Linux battery life on laptops is known not to be great. Due to the need to test on so many types of hardware, it isn’t feasible for distros to be optimized for it out of the box. Here are my notes on what I’ve done to optimize Ubuntu battery life on my laptop, while some of the install commands will be specific to Ubuntu / Debian derived distros, the tips will work on any distro.
How to get better battery life on Ubuntu and Other Linux distros overview. Read the full article for details.
- Install Powertop to get a baseline
Powertop is a useful command line tool that will give you a baseline to measure improvements
- On Ubuntu, switch from Max Performance to Power Saving
This is pretty obvious, just flip the switch and let Ubuntu do it’s magic. Mostly this just caps your CPU, which will save a lot of battery life but will cause a noticeable slowdown
- Install and enable PowerTOP
PowerTOP is a very powerful and effective program to extend your battery life. PowerTop will make some common tweaks to reduce your wattage utilization.
- Install and configure TLP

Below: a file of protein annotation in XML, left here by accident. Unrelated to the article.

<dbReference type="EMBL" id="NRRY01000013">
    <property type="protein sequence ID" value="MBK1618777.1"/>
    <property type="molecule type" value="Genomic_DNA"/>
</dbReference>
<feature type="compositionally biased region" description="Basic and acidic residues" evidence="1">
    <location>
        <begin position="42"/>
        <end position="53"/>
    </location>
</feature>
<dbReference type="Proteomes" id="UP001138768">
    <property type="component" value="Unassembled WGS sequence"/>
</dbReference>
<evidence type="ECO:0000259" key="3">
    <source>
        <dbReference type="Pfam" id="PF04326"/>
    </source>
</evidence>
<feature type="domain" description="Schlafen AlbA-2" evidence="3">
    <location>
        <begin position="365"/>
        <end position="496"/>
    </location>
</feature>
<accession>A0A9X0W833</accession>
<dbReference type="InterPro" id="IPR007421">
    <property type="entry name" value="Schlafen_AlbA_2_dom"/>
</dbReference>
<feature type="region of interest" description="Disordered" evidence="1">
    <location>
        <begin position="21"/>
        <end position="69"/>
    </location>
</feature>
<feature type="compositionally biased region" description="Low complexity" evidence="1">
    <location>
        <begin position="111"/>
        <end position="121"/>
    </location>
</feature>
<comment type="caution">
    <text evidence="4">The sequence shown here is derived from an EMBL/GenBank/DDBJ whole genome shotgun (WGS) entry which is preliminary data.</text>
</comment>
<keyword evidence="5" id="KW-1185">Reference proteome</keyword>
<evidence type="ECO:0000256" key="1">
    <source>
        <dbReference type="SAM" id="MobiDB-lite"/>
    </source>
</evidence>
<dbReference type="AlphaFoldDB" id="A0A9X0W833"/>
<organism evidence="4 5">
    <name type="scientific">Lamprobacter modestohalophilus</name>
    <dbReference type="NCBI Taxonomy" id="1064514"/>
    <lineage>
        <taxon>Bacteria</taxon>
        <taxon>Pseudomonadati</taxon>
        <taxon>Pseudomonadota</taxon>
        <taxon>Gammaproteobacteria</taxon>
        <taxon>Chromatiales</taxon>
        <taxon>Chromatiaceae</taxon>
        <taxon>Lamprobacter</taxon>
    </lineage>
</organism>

Another great application for configuring common power saving configurations.
- Install and enable Slimbook Battery
Slimbook battery is a useful GUI program which I’ve had luck with greatly reducing my power utilization.
- Turn your screen brightness down
Another obvious tip, but it really does make a big difference.
- Ultimate way to get more battery life… buy an external battery
Okay okay, maybe this isn’t what you were looking for, but when I’m traveling I throw a good quality external battery. I get two full charges, which is certainly the best way to improve your battery life other than plugging into a wall outlet.
Getting a baseline for Ubuntu battery life
First thing to do is get a baseline measurement before doing any configuring. I’ve got a Thinkpad t480s with an intel core i7 8th gen.
To get a baseline measurement I’ve installed PowerTop
sudo apt install powertop
Run Powertop to start measuring your performance
After a restart, with only my web browser and a terminal for
powertop open to take notes, here are my measurements for each power setting:
- Performance: 23.0 W – 5.43 W
- Balanced: 18.1 W – 4.23 W
- Power Saver: 9.65 W – 4.39 W
After each setting change I let my laptop sit idle for a few minutes until the wattage evened out to get a low end reading. For the high end reading I opened VS Code, ran some containers, opened and closed multiple tabs in chrome, and opened GIMP. Something I would be doing in my typical usage.
The Ubuntu power settings use power-profiles-daemon, while doing many things the most effective control is capping CPU frequency. This will significantly reduce wattage usage but there are many more power savings which can be had.